Mira’s assistant is Devon Ross, a Disney fashion model. Blowhard lead cop actor in the serial is Vincent Lacoste of Smoking Causes Coughing. Alex Descas works on the budget, Carrie Brownstein as an agent. Besides the Maggie surrogate there’s footage of the real Maggie, and a big Kristen Stewart scene in the final episode. As the costumer, Rivette actress Nathalie Richard is replaced by Rivette actress Balibar, who hit the Feuilladian rooftops herself in Va Savoir (and at one point Irma goes by the name “Juliet Berto”).

Devon directs one day, is inspired by Kenneth Anger to invoke spirits with her filmmaking. Assayas knows how to invoke spirits – most literally in Personal Shopper but it’s there in all his best work, which is why the straightforward e-book drama of Non-Fiction didn’t work for me and I’m not anxious to check out Wasp Network. This version is not great – it’s overlong, episodic TV, more content than cinema, complete with tedious Conveying Information To The Viewer dialogue in the early hours and bad ADR.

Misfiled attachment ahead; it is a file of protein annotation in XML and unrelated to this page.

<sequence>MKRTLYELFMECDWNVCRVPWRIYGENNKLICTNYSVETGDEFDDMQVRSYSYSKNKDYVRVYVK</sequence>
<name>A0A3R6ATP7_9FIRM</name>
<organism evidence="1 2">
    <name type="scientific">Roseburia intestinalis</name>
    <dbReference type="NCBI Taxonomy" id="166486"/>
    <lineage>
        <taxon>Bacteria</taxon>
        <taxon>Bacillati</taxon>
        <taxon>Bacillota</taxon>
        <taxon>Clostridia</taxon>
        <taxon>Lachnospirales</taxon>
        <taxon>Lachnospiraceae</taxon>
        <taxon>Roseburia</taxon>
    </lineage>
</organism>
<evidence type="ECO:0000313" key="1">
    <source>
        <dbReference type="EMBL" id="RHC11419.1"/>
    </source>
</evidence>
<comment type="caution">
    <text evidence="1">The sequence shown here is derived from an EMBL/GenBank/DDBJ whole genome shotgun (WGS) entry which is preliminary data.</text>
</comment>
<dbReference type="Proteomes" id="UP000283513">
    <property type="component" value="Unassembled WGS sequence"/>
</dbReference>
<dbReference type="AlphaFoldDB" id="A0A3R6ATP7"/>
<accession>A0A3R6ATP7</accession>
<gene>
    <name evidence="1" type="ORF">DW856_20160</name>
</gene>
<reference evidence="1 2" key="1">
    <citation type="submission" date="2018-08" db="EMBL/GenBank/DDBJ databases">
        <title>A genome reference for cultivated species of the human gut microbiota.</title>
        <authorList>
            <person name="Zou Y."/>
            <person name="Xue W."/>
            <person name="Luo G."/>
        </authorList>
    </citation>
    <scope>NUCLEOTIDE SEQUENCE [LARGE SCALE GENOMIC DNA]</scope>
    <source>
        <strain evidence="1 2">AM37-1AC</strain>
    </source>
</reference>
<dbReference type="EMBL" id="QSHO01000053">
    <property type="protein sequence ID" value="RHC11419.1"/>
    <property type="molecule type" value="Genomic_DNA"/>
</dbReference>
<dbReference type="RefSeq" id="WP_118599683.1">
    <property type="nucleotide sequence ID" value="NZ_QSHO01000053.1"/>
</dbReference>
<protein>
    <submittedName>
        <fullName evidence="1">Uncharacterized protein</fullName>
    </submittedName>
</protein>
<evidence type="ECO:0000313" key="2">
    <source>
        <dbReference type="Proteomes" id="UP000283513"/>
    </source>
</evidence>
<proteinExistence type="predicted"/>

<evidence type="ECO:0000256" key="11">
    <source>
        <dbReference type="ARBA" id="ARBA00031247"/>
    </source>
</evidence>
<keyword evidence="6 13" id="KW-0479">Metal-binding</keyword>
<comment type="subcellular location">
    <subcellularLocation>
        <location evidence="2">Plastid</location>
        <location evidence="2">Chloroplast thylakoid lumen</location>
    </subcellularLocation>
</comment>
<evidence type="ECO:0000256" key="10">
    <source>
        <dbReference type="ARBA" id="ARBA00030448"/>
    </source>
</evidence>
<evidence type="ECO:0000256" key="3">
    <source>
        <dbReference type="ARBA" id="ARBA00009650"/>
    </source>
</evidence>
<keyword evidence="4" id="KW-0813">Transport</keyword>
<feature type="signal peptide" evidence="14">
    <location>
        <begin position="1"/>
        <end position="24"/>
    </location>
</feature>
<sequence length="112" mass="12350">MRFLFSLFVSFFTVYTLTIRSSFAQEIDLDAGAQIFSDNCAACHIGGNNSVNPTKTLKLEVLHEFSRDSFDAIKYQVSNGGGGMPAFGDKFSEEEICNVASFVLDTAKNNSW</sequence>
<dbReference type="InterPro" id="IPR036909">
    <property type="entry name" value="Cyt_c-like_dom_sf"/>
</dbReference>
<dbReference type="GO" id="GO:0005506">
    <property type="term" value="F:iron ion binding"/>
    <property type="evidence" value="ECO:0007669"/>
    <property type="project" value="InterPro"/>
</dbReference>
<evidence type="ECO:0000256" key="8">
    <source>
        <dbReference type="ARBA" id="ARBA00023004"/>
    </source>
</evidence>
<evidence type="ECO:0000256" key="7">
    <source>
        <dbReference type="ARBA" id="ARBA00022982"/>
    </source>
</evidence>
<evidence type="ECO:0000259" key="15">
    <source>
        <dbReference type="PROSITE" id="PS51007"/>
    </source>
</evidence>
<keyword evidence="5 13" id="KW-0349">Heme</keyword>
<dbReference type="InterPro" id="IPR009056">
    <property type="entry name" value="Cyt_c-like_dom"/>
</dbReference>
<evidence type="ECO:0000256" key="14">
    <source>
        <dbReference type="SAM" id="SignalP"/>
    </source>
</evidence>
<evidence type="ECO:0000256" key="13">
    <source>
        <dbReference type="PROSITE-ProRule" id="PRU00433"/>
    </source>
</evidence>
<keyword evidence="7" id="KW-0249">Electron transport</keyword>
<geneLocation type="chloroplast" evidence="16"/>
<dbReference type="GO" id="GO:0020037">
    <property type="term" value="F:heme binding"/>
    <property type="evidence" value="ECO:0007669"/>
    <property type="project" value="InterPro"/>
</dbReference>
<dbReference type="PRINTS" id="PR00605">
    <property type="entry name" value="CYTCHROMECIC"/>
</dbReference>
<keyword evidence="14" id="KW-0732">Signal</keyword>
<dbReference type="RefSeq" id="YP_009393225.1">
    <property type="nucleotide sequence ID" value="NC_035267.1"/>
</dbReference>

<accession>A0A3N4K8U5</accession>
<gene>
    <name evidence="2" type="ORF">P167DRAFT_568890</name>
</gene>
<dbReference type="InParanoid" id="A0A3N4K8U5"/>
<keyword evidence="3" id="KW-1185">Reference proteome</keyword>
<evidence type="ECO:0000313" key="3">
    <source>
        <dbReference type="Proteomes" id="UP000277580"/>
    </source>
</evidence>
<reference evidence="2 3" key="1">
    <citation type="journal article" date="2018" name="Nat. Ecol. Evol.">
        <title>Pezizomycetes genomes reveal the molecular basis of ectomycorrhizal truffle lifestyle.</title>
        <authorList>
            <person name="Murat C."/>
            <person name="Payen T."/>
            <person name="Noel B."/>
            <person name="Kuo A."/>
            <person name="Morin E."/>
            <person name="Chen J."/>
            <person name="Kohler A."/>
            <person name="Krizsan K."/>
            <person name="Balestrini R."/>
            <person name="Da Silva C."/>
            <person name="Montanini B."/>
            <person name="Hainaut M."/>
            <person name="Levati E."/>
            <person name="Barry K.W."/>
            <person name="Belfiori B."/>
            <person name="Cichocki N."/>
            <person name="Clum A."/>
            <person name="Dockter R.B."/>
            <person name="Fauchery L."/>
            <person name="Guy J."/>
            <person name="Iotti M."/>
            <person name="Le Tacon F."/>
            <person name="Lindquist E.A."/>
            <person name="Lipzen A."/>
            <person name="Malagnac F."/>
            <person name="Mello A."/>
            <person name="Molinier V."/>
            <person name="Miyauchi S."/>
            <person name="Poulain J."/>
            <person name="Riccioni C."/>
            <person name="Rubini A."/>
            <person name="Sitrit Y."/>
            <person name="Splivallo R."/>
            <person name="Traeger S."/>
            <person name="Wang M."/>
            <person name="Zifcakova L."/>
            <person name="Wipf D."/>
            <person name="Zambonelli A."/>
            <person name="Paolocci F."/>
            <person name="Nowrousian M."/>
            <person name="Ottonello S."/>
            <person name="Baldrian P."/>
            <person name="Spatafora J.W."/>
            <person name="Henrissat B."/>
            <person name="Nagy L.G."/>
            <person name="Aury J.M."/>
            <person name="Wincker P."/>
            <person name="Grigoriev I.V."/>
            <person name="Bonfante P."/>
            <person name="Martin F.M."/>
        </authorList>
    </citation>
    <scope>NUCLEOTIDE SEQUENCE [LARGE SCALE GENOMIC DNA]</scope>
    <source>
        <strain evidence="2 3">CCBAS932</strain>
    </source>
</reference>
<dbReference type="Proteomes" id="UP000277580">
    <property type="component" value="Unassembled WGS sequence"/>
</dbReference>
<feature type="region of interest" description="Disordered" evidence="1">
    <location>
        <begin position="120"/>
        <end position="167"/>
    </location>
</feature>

Mind Over Murder (2022, Nanfu Wang)

Happy to see a True/Falser land a whole miniseries, but I’m sorry that the form seems to mandate six hour-long episodes, since this feels stretched out, with rampant footage reuse, a plodding podcast-ass show compared to the jubilant Last Movie Stars I’ve been watching at the same time. Other comparisons coming to mind: the book Devil House (an 80’s murder case where the number of participants keeps changing) and the show Wormwood (which I thought repetitive at the time, but is looking better and better).

Nebraska, showing movies in ZD: